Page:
Listen now: How High-Performing Supply Chains Stand Out

No. 3: Supply chain will move beyond real-time analytics to real-time execution

Closing the gap between the time spent making a decision and then executing that decision is a focus for 96% of supply chain leaders. Yet, on average, only 7% have real-time decision execution.

Nearly all supply chain organizations must react quickly to changing conditions, which requires automated decision making. Yet without real-time execution on those decisions, the supply chain will know exactly what to do but will react too slowly.

In the short and long term, real-time decision making still creates a competitive advantage given relatively low levels of adoption and challenges many organizations have with legacy technology. In three to five years, only about half of high-performing supply chains will have comprehensive real-time decision execution.

No. 4: Supply chain will implement human-centric work design

Labor shortages are a top challenge for 60% of supply chain organizations, and the workforce is the top priority for board directors in 2023. Yet, one-third of supply chain organizations lack an effective employee value proposition (EVP) to attract, retain and engage the needed talent based on human-centric work design.

The retention challenge is real, and it’s hitting business results — more than half (54%) of all supply chain organizations report that an inability to access talent has interrupted or curtailed business activities in their organizations during the past 12 months.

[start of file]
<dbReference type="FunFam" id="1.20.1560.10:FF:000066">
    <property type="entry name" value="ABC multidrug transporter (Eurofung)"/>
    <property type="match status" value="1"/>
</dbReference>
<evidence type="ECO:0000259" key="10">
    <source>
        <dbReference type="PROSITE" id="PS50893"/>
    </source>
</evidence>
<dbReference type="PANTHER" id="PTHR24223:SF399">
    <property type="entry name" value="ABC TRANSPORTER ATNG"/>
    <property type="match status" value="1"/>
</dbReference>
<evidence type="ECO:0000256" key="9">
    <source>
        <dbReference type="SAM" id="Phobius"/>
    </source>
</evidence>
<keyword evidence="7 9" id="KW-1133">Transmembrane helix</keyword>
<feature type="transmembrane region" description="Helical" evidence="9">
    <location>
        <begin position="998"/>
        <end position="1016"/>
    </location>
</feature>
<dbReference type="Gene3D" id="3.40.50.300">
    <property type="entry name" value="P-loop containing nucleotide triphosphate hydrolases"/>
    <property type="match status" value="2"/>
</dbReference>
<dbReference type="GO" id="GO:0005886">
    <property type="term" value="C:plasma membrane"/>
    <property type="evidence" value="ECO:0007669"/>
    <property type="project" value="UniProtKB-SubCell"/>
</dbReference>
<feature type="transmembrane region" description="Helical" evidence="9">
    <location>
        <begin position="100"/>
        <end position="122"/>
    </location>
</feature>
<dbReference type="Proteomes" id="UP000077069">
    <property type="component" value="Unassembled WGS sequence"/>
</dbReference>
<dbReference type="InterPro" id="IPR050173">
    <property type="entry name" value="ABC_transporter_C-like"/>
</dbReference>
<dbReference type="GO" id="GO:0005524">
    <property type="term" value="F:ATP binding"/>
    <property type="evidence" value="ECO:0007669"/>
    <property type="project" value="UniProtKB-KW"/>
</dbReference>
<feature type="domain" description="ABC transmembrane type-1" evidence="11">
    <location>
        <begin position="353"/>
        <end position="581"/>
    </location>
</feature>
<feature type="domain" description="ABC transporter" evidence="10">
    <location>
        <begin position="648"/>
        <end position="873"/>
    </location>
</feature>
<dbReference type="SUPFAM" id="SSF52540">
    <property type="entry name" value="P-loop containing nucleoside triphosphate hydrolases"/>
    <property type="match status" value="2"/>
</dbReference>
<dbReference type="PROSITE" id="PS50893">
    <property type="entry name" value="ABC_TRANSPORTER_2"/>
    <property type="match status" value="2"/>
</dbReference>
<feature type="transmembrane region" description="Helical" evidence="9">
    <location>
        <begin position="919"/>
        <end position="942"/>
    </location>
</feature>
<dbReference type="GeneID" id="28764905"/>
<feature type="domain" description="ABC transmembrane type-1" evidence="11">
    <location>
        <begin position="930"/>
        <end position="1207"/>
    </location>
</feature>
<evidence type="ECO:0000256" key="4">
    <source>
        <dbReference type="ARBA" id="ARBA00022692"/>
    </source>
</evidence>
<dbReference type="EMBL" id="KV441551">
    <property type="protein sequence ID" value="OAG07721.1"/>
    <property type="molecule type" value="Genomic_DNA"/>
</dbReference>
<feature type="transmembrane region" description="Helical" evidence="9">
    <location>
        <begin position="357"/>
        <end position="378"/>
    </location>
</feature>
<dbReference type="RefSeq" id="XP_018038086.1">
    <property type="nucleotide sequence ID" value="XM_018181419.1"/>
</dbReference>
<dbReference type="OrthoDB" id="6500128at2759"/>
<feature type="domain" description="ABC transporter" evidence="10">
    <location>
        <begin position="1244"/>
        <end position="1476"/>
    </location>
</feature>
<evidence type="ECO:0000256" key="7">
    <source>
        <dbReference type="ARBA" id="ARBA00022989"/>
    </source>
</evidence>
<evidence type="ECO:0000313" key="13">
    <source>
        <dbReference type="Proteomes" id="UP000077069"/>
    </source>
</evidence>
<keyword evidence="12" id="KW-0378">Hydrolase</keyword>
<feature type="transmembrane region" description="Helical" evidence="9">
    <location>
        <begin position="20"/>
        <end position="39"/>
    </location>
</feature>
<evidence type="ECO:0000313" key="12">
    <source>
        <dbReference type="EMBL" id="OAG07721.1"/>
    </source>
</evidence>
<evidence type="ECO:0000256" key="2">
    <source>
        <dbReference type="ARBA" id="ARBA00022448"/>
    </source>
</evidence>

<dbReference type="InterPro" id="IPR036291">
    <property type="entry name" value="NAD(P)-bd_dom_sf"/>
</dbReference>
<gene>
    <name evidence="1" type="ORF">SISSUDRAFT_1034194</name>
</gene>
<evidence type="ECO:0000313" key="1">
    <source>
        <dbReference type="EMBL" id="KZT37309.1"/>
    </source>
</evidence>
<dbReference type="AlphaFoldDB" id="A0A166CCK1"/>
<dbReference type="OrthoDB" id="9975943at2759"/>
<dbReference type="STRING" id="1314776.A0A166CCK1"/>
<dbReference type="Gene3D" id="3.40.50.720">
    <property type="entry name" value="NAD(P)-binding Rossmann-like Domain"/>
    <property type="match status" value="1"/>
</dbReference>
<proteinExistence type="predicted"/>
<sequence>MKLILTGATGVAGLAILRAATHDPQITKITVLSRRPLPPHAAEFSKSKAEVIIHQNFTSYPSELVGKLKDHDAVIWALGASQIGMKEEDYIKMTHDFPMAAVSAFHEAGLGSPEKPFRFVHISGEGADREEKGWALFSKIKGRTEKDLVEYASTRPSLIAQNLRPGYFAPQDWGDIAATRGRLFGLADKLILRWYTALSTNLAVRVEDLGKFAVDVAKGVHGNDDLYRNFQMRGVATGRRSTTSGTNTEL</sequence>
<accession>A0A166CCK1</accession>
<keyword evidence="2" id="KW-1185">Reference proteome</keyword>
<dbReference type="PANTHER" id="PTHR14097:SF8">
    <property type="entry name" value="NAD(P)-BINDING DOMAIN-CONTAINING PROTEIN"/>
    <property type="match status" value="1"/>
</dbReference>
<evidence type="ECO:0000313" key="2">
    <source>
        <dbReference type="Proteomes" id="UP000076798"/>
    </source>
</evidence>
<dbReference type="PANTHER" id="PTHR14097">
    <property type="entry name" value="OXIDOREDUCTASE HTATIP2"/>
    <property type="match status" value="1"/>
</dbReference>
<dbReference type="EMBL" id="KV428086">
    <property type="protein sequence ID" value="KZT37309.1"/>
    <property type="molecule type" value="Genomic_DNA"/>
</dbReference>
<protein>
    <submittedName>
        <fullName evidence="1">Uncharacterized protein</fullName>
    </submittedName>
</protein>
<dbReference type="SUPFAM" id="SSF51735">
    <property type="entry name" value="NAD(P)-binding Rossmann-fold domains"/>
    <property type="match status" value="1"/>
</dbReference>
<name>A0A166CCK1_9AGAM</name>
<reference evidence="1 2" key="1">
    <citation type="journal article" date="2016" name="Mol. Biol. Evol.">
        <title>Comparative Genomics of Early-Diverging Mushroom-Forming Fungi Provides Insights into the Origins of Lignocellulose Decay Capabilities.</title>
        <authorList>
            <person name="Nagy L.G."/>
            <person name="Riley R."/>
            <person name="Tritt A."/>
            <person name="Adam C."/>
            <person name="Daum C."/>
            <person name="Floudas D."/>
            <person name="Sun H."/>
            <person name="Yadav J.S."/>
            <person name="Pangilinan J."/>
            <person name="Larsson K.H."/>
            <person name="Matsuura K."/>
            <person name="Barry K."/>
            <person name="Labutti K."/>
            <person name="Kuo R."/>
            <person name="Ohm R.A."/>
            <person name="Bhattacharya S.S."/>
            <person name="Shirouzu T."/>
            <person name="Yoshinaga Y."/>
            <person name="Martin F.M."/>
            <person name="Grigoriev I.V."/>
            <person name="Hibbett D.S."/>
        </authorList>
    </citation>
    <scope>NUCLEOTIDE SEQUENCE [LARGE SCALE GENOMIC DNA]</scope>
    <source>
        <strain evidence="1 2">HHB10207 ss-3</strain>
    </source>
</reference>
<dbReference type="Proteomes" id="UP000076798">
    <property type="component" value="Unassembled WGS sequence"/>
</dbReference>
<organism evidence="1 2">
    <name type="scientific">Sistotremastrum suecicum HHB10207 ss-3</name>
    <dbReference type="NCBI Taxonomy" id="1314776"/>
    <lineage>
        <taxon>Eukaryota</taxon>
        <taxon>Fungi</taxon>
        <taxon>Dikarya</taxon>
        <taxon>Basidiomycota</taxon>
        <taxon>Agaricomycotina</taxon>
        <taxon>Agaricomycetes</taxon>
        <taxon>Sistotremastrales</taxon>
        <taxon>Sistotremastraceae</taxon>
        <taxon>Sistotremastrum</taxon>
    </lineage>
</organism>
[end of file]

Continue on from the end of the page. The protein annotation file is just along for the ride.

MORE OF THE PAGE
To deliver an EVP that connects with employees, chief supply chain officers (CSCOs) must partner with CHROs to create a culture and employee experience that is flexible, purposeful and fulfilling. Employees want to be understood, autonomous, valued and cared for. At Gartner, we call this the Human Deal. 

According to Gartner research, when organizations make progress on any part of the Human Deal, they see clear benefits. The competitive advantage here comes from attracting and retaining not only the right skills but having more engaged employees helping your organization succeed.

In short:

  • Every year, Gartner conducts a Future of Supply Chain survey.

  • In this year’s survey, we analyzed the highest-performing supply chains to understand what they do differently and how they succeed to help inform where supply chains should focus over the next three to five  years.

  • Four reinventions are critically important to focus on now to become the supply chain of the future: customer enablement, sustainability, real-time execution and human-centric work.

Jennifer Loveland is a Senior Director Analyst at Gartner. She advises CSCOs and supply chain leaders on formulating an effective strategy and designing a supply chain to achieve that strategy. Her research seeks to create methodologies to standardize and break down theoretical concepts, such as segmentation or agility to move from "buzz" to value. She is a thought leader on how to build a more modular and composable supply chain and enterprise operating model to thrive during persistent disruption and digital business transformation.